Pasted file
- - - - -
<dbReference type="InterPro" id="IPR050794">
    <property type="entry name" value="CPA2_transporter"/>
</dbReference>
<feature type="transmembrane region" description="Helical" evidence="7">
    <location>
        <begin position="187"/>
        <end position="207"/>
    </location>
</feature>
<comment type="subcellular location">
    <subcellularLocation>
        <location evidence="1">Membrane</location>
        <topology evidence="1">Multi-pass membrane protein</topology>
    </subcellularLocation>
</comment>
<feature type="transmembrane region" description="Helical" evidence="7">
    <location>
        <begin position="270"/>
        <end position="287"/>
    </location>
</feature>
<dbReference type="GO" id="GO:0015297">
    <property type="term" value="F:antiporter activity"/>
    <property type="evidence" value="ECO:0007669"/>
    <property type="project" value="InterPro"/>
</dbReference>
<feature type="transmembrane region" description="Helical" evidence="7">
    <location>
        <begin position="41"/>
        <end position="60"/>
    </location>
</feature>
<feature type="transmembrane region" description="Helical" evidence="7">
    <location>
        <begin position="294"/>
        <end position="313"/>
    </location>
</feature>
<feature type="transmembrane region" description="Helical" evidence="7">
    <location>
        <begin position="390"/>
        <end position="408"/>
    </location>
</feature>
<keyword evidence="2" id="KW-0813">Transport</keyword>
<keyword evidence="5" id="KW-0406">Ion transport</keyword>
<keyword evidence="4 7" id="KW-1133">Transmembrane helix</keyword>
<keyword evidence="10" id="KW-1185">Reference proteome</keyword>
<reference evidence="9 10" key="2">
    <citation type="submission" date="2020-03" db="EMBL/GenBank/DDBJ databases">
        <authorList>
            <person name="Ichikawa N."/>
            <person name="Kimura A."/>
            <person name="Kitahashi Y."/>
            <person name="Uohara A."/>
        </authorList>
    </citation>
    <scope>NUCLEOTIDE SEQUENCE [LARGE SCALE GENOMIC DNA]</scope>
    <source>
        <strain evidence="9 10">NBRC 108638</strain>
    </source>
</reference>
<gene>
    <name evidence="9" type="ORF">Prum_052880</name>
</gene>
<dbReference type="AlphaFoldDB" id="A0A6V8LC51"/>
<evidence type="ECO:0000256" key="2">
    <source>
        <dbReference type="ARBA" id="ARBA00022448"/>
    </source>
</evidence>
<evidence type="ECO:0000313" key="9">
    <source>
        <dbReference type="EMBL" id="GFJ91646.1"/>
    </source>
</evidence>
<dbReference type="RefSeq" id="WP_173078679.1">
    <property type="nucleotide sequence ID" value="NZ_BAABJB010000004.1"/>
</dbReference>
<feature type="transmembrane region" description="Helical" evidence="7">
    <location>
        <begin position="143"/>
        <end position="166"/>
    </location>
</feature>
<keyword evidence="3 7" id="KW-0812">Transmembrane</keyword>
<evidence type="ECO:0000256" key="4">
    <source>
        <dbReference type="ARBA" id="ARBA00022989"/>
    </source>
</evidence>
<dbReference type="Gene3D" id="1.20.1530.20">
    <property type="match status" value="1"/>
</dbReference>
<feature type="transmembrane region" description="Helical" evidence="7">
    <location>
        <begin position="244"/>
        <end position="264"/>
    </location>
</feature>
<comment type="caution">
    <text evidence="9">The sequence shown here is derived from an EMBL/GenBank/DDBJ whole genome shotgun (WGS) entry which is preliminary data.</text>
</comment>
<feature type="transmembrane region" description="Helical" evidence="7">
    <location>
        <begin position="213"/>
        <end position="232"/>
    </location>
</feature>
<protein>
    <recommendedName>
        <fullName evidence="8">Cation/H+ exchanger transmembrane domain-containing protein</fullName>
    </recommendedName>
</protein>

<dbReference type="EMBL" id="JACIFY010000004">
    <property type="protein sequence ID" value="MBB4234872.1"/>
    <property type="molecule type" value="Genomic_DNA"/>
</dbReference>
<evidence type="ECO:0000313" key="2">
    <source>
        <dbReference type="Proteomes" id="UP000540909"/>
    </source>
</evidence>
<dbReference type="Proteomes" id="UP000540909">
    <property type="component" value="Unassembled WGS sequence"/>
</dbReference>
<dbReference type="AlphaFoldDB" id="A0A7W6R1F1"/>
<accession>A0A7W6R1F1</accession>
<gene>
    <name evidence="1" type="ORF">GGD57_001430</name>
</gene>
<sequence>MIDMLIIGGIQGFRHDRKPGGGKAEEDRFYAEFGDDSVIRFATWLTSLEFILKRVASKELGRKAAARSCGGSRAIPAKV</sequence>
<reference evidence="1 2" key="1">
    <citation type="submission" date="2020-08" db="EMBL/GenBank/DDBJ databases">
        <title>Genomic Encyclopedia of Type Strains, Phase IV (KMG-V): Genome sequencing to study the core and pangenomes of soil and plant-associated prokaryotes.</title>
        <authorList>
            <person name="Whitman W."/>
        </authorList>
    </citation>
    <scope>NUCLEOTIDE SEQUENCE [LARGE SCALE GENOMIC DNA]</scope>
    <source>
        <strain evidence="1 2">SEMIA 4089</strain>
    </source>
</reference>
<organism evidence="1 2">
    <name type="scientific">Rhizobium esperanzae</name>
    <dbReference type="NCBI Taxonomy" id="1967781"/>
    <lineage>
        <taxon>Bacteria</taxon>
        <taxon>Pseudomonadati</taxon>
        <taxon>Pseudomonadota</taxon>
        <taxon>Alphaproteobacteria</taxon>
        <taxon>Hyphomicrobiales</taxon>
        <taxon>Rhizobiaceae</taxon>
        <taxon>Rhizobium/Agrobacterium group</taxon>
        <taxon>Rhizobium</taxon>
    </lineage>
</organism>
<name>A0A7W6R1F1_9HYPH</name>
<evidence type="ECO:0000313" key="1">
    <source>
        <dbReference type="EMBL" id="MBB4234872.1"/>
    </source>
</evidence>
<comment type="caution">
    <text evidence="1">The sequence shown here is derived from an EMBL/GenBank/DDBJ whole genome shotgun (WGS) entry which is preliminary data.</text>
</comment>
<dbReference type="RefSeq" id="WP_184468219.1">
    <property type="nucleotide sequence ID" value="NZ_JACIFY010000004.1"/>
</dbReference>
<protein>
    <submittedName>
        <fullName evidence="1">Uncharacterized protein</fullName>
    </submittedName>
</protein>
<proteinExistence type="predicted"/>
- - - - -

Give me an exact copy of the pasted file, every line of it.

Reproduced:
<dbReference type="InterPro" id="IPR050794">
    <property type="entry name" value="CPA2_transporter"/>
</dbReference>
<feature type="transmembrane region" description="Helical" evidence="7">
    <location>
        <begin position="187"/>
        <end position="207"/>
    </location>
</feature>
<comment type="subcellular location">
    <subcellularLocation>
        <location evidence="1">Membrane</location>
        <topology evidence="1">Multi-pass membrane protein</topology>
    </subcellularLocation>
</comment>
<feature type="transmembrane region" description="Helical" evidence="7">
    <location>
        <begin position="270"/>
        <end position="287"/>
    </location>
</feature>
<dbReference type="GO" id="GO:0015297">
    <property type="term" value="F:antiporter activity"/>
    <property type="evidence" value="ECO:0007669"/>
    <property type="project" value="InterPro"/>
</dbReference>
<feature type="transmembrane region" description="Helical" evidence="7">
    <location>
        <begin position="41"/>
        <end position="60"/>
    </location>
</feature>
<feature type="transmembrane region" description="Helical" evidence="7">
    <location>
        <begin position="294"/>
        <end position="313"/>
    </location>
</feature>
<feature type="transmembrane region" description="Helical" evidence="7">
    <location>
        <begin position="390"/>
        <end position="408"/>
    </location>
</feature>
<keyword evidence="2" id="KW-0813">Transport</keyword>
<keyword evidence="5" id="KW-0406">Ion transport</keyword>
<keyword evidence="4 7" id="KW-1133">Transmembrane helix</keyword>
<keyword evidence="10" id="KW-1185">Reference proteome</keyword>
<reference evidence="9 10" key="2">
    <citation type="submission" date="2020-03" db="EMBL/GenBank/DDBJ databases">
        <authorList>
            <person name="Ichikawa N."/>
            <person name="Kimura A."/>
            <person name="Kitahashi Y."/>
            <person name="Uohara A."/>
        </authorList>
    </citation>
    <scope>NUCLEOTIDE SEQUENCE [LARGE SCALE GENOMIC DNA]</scope>
    <source>
        <strain evidence="9 10">NBRC 108638</strain>
    </source>
</reference>
<gene>
    <name evidence="9" type="ORF">Prum_052880</name>
</gene>
<dbReference type="AlphaFoldDB" id="A0A6V8LC51"/>
<evidence type="ECO:0000256" key="2">
    <source>
        <dbReference type="ARBA" id="ARBA00022448"/>
    </source>
</evidence>
<evidence type="ECO:0000313" key="9">
    <source>
        <dbReference type="EMBL" id="GFJ91646.1"/>
    </source>
</evidence>
<dbReference type="RefSeq" id="WP_173078679.1">
    <property type="nucleotide sequence ID" value="NZ_BAABJB010000004.1"/>
</dbReference>
<feature type="transmembrane region" description="Helical" evidence="7">
    <location>
        <begin position="143"/>
        <end position="166"/>
    </location>
</feature>
<keyword evidence="3 7" id="KW-0812">Transmembrane</keyword>
<evidence type="ECO:0000256" key="4">
    <source>
        <dbReference type="ARBA" id="ARBA00022989"/>
    </source>
</evidence>
<dbReference type="Gene3D" id="1.20.1530.20">
    <property type="match status" value="1"/>
</dbReference>
<feature type="transmembrane region" description="Helical" evidence="7">
    <location>
        <begin position="244"/>
        <end position="264"/>
    </location>
</feature>
<comment type="caution">
    <text evidence="9">The sequence shown here is derived from an EMBL/GenBank/DDBJ whole genome shotgun (WGS) entry which is preliminary data.</text>
</comment>
<feature type="transmembrane region" description="Helical" evidence="7">
    <location>
        <begin position="213"/>
        <end position="232"/>
    </location>
</feature>
<protein>
    <recommendedName>
        <fullName evidence="8">Cation/H+ exchanger transmembrane domain-containing protein</fullName>
    </recommendedName>
</protein>

<dbReference type="EMBL" id="JACIFY010000004">
    <property type="protein sequence ID" value="MBB4234872.1"/>
    <property type="molecule type" value="Genomic_DNA"/>
</dbReference>
<evidence type="ECO:0000313" key="2">
    <source>
        <dbReference type="Proteomes" id="UP000540909"/>
    </source>
</evidence>
<dbReference type="Proteomes" id="UP000540909">
    <property type="component" value="Unassembled WGS sequence"/>
</dbReference>
<dbReference type="AlphaFoldDB" id="A0A7W6R1F1"/>
<accession>A0A7W6R1F1</accession>
<gene>
    <name evidence="1" type="ORF">GGD57_001430</name>
</gene>
<sequence>MIDMLIIGGIQGFRHDRKPGGGKAEEDRFYAEFGDDSVIRFATWLTSLEFILKRVASKELGRKAAARSCGGSRAIPAKV</sequence>
<reference evidence="1 2" key="1">
    <citation type="submission" date="2020-08" db="EMBL/GenBank/DDBJ databases">
        <title>Genomic Encyclopedia of Type Strains, Phase IV (KMG-V): Genome sequencing to study the core and pangenomes of soil and plant-associated prokaryotes.</title>
        <authorList>
            <person name="Whitman W."/>
        </authorList>
    </citation>
    <scope>NUCLEOTIDE SEQUENCE [LARGE SCALE GENOMIC DNA]</scope>
    <source>
        <strain evidence="1 2">SEMIA 4089</strain>
    </source>
</reference>
<organism evidence="1 2">
    <name type="scientific">Rhizobium esperanzae</name>
    <dbReference type="NCBI Taxonomy" id="1967781"/>
    <lineage>
        <taxon>Bacteria</taxon>
        <taxon>Pseudomonadati</taxon>
        <taxon>Pseudomonadota</taxon>
        <taxon>Alphaproteobacteria</taxon>
        <taxon>Hyphomicrobiales</taxon>
        <taxon>Rhizobiaceae</taxon>
        <taxon>Rhizobium/Agrobacterium group</taxon>
        <taxon>Rhizobium</taxon>
    </lineage>
</organism>
<name>A0A7W6R1F1_9HYPH</name>
<evidence type="ECO:0000313" key="1">
    <source>
        <dbReference type="EMBL" id="MBB4234872.1"/>
    </source>
</evidence>
<comment type="caution">
    <text evidence="1">The sequence shown here is derived from an EMBL/GenBank/DDBJ whole genome shotgun (WGS) entry which is preliminary data.</text>
</comment>
<dbReference type="RefSeq" id="WP_184468219.1">
    <property type="nucleotide sequence ID" value="NZ_JACIFY010000004.1"/>
</dbReference>
<protein>
    <submittedName>
        <fullName evidence="1">Uncharacterized protein</fullName>
    </submittedName>
</protein>
<proteinExistence type="predicted"/>